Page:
I thought it would be neat to learn how to make my own jewelry at FIT. Little did I know, it would take me all semester to make one small skull pin…I literally chiseled that thing out with a saw!
And lastly, $585 on entertainment.
Deal websites that were all the rage, and I signed up for all of them: ScoutMob, Buy With Me, Ideelist. In NYC, you don’t have to pay much to have fun. I remember back in Boston, I could count on my hand which bars and clubs didn’t charge a cover. But in NYC you could roll up and walk into most places for free. While housing is expensive, there are many things in New York City that are a much better deal than anywhere else.
Zero people accused me of being cheap or frugal.
No one ever called me frugal, and I never said no to activities. On the outside, I was living a normal lifestyle just like most other people. But on the inside, I was doing things a little differently. Just being more intentional about how I spent my money.
How It All Added Up
Here you can see that taxes were my biggest expense.
And here’s how I spent my take-home pay. Even then I didn’t prescribe to the 50-30-20 budget. I spent 37% on needs, 16% on wants, and 47% on savings. Sixteen percent on ‘wants’ seems really low, but what if you truly don’t want for that much?
The $8,000 income increase was KEY. If I didn’t negotiate and find side hustles, I would have only saved about 15% of my take-home pay. I also got lucky with the side hustles and being at a point in my life where I had the energy to actually do them.
Taxes were high. In addition to federal taxes I paid state and city taxes, plus self-employment taxes from those side hustle jobs. And no 401k contributions to reduce my taxable income. Even though I make a lot more money now, it’s crazy that I actually pay about the same amount of taxes…
Opting out of health insurance was royally stupid. The king of bonehead decisions. But the insurance options available to me at the time were terrible. So terrible I thought it might be better to go without insurance than pay for one that hardly covered anything at all. It was a personal decision, and I don’t advocate for people to follow my example in this scenario.
I can’t think of a single thing that I wanted to buy but couldn’t afford, so I don’t think more money would have made me much happier. The student loans cramped my style, but I kept my fixed costs low, so I could still spend on the one or two discretionary categories I cared about.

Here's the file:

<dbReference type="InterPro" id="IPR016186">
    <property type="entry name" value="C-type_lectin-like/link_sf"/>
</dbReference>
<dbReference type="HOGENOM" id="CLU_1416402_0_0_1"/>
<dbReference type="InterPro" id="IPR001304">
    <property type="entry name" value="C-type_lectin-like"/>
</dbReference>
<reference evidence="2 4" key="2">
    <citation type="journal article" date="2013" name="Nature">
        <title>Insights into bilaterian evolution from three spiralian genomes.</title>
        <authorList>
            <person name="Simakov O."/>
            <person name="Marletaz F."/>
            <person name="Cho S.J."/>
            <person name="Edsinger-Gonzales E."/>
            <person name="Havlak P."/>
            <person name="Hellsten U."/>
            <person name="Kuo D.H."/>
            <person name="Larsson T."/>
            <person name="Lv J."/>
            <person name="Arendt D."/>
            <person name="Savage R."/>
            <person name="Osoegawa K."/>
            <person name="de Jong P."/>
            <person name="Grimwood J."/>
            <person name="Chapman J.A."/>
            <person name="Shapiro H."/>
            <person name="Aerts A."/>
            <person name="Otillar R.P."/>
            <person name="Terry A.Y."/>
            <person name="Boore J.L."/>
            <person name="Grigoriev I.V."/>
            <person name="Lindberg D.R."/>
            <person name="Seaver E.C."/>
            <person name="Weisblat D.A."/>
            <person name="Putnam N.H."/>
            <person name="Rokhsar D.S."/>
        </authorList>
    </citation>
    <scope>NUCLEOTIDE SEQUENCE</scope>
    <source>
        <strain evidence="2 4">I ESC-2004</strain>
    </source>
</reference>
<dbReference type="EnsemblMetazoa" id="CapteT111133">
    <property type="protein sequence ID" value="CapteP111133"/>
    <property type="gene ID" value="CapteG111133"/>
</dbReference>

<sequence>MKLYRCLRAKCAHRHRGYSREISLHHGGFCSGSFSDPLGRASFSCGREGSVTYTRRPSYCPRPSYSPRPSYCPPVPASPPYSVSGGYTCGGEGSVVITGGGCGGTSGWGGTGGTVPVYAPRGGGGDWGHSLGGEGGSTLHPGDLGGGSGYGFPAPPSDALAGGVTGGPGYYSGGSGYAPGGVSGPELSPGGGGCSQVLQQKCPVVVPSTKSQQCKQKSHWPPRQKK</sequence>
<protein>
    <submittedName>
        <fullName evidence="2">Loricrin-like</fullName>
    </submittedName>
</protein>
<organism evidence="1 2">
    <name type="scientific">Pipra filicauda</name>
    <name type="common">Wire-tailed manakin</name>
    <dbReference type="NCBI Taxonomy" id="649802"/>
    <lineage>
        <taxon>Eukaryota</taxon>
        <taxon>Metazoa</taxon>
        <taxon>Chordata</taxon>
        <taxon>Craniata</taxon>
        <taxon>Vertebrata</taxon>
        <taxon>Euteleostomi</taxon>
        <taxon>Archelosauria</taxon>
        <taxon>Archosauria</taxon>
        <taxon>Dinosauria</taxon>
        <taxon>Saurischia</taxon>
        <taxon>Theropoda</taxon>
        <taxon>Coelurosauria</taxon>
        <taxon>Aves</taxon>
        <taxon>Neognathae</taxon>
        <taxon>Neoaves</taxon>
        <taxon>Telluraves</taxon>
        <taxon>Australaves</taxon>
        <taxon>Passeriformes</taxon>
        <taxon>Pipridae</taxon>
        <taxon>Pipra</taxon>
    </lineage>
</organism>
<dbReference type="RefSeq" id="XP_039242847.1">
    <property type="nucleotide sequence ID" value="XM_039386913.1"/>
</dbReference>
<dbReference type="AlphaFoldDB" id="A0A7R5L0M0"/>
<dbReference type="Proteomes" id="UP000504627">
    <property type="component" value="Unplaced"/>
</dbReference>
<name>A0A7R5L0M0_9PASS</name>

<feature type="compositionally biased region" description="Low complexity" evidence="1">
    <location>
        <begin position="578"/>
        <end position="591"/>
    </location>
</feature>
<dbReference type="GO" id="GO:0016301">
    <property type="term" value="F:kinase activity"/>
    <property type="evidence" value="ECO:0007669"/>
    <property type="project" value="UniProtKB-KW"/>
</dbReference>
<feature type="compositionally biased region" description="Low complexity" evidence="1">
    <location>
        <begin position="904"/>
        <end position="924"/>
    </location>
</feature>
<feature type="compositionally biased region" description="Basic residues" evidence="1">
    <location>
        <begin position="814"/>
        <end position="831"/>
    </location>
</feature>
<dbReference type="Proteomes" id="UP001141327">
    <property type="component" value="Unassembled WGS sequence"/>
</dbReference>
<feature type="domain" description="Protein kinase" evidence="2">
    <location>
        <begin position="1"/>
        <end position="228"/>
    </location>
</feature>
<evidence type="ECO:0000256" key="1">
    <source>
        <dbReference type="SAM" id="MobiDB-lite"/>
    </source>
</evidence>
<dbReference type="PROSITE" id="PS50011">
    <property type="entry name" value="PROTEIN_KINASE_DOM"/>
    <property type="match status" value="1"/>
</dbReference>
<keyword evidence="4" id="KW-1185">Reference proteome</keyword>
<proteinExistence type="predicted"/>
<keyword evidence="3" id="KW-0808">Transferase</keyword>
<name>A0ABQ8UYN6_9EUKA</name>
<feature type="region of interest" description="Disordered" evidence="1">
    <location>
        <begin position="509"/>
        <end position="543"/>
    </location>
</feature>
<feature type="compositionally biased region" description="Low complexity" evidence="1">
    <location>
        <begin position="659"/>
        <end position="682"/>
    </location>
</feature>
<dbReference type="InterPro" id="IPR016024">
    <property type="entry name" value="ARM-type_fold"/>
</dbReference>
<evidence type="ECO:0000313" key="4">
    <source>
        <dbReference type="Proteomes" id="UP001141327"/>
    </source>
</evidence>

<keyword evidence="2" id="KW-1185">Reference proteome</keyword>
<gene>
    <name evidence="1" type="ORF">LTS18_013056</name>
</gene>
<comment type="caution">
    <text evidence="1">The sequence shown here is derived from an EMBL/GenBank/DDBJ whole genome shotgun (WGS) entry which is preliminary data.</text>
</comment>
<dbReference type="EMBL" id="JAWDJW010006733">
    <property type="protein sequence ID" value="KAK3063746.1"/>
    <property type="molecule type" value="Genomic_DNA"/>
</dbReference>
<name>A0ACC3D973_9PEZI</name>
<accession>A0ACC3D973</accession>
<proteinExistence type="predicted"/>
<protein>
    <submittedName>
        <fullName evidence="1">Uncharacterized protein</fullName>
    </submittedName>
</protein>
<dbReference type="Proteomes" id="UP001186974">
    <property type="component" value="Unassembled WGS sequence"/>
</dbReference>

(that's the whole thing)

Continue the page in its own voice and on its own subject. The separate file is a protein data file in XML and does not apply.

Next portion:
But I can say that having more money would have helped me reach financial goals much more quickly. The following year I funneled all the extra money I now had from the paid-off student loans right into savings.
The savings seeds were planted. Not everybody can save 50% of their income. But they can try to work their way up to it. If I was debt-free I would have been able to save 47% of my take-home pay. Not too shabby, right? And if I had access to a 401k program, I probably could have gotten over that 50% mark. But those weren’t the circumstances I was dealing with. That was OK, because I knew those circumstances were not permanent. I WOULD find another job. A better one. A few months later, I got a salaried job at a large company that offered great benefits, like 6% 401k matches, 4 weeks of paid vacation and profit shares, to boot!
Maybe some of you think my life was sad. That’s OK. Because I don’t live my life for other people. And for others, the comparison game is a trap. You might see someone saving twice as much as you and feel like that will never happen for you. But remember that that person had to start somewhere, too. Most people don’t start out making six figures right out of school. It can take years and years. So hopefully these numbers help you see how it’s possible to make progress, even if you make less than an “ideal” income.
How did/do you save in an expensive city? Did you feel rich even on a “lower” salary? If not, what’s the minimum salary you’d need to feel comfortable?
Feature Image: Unsplash